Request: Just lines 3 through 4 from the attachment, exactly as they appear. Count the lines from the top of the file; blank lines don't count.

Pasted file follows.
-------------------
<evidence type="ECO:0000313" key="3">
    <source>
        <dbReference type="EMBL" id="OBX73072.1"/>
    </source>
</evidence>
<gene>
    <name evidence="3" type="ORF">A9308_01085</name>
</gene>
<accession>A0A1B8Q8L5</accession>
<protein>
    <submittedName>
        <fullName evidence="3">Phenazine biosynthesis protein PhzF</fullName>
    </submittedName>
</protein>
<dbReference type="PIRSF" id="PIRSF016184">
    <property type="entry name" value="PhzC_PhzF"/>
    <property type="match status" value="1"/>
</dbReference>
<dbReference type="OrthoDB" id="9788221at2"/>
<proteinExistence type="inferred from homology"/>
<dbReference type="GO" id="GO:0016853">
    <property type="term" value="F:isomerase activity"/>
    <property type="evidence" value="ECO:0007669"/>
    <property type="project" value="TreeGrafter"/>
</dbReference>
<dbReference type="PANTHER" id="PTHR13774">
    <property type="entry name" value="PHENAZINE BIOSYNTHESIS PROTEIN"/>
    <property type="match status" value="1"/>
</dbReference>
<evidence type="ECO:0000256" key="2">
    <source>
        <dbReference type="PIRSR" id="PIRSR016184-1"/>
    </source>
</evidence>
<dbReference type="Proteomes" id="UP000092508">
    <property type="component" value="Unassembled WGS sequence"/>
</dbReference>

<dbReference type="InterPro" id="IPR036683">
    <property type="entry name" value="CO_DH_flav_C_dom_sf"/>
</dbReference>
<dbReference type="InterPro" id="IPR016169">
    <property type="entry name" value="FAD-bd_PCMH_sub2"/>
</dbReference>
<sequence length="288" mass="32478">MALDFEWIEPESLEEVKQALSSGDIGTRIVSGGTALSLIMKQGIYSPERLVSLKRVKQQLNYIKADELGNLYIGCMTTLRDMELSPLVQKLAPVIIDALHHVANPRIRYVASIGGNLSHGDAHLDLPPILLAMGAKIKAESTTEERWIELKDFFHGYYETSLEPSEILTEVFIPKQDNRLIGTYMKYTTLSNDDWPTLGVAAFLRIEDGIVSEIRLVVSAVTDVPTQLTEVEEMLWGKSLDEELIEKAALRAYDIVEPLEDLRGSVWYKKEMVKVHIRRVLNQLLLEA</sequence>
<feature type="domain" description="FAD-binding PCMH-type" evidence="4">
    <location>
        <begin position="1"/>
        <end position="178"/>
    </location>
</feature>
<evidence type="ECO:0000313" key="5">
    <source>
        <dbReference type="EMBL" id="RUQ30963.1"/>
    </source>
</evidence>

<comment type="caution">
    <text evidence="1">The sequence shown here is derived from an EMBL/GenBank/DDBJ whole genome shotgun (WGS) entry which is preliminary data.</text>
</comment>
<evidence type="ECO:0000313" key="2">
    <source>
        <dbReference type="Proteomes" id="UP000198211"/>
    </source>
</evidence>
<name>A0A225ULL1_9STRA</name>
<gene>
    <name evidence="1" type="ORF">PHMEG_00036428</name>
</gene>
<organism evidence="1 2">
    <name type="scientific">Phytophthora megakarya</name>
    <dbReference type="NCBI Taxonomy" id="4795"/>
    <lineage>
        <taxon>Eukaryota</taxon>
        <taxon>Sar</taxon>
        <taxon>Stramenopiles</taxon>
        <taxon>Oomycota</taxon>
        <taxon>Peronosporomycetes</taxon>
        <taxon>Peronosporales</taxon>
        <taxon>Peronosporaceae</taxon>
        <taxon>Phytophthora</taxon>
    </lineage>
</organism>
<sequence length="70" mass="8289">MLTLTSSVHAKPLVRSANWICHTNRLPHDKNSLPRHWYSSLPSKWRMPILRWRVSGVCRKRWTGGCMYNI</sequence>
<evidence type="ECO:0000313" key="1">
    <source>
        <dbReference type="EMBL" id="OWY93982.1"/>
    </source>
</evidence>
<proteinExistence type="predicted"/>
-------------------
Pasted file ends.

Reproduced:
        <dbReference type="EMBL" id="OBX73072.1"/>
    </source>